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The Darker Side of Green: Plantation Forestry and Carbon Violence in Uganda

Carbon markets assign a price to the amount of carbon dioxide a forest can sequester. The carbon-dioxide absorbing service provided by the forest can then be sold or issued in the form of carbon credits to governments or industries to offset their pollution. A rising number of large-scale land acquisitions (LSLAs) by foreign companies in sub-Saharan Africa are intended for the development of forestry plantations to meet the global demand for carbon credits. This report produced by the Oakland Institute on a plantation forestry initiative in Uganda indicates that, although plantation forestry for the carbon trade is often touted as a ‘green’ and sustainable investment opportunity, plantation forestry can severely threaten local residents’ food security, livelihoods, and access to land and natural resources. The report argues that LSLAs for forestry plantation should be subject to the same scrutiny and procedures for local consultation, accountability and benefit sharing as other types of LSLAs.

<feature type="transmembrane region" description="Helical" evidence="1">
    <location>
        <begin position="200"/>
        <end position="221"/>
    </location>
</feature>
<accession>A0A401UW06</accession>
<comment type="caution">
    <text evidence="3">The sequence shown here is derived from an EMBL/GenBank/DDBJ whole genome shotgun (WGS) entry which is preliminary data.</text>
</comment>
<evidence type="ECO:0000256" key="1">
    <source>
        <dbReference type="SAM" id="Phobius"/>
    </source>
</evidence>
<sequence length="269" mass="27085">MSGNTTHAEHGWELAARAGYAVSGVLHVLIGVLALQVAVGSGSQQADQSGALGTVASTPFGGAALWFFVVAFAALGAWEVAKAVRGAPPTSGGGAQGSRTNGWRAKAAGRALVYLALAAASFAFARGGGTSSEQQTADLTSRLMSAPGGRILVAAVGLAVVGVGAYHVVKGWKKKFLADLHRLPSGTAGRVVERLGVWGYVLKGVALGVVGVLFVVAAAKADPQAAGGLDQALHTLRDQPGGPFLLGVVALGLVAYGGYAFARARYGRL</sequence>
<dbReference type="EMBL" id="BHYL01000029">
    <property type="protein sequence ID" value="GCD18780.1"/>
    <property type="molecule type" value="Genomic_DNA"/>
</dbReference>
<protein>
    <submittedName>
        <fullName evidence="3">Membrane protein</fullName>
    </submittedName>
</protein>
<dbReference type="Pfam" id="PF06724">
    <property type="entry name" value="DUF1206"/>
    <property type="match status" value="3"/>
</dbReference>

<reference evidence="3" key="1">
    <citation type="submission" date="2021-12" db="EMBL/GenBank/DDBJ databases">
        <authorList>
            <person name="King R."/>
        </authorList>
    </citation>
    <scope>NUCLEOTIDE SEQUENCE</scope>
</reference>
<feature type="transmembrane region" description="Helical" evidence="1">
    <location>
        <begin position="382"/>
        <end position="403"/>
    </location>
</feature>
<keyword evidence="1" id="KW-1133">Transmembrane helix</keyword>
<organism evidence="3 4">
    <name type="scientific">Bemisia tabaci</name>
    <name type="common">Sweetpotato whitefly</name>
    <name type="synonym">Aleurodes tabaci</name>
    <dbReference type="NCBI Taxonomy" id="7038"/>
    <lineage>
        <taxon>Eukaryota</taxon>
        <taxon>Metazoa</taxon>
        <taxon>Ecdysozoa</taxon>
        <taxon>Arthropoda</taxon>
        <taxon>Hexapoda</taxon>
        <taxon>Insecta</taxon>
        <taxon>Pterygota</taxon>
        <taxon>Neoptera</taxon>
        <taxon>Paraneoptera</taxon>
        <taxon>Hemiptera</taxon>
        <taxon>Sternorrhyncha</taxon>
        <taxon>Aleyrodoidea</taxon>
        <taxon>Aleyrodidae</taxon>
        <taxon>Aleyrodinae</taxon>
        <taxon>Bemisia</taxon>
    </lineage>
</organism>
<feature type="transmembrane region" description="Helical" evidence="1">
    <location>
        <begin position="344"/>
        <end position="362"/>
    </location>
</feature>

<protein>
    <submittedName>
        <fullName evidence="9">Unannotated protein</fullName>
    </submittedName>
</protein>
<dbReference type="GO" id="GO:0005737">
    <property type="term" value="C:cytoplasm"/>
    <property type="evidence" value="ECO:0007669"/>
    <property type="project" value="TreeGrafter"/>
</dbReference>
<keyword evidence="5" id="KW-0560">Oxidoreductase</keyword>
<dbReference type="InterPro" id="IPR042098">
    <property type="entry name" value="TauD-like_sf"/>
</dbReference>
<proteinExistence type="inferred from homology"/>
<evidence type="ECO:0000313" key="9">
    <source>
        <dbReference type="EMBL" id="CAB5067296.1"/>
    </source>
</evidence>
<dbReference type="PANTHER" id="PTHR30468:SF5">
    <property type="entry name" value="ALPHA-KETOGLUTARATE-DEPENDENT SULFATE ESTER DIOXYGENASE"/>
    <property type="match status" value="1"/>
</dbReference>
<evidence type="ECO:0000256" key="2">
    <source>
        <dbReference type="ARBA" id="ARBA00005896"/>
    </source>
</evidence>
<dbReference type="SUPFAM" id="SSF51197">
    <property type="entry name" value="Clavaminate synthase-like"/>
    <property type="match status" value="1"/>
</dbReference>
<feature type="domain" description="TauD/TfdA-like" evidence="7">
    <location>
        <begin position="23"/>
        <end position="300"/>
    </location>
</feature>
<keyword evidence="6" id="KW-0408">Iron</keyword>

Keywords: carbon markets, large-scale land acquisition, plantation forestry, customary lands, cultural sites.

Uploaded on: Jul 27, 2015
Last Updated: Dec 04, 2015
Year Published: 2014

Resource Tags

Resource Type: Practitioner Resources Issues: Community / Customary Land Rights, Environmental Justice, Governance, Accountability & Transparency Tool Type: Reports / Research Target Population: Rural Method: Improving Governance, Accountability and Transparency, Research Languages: English Regions: Sub-Saharan Africa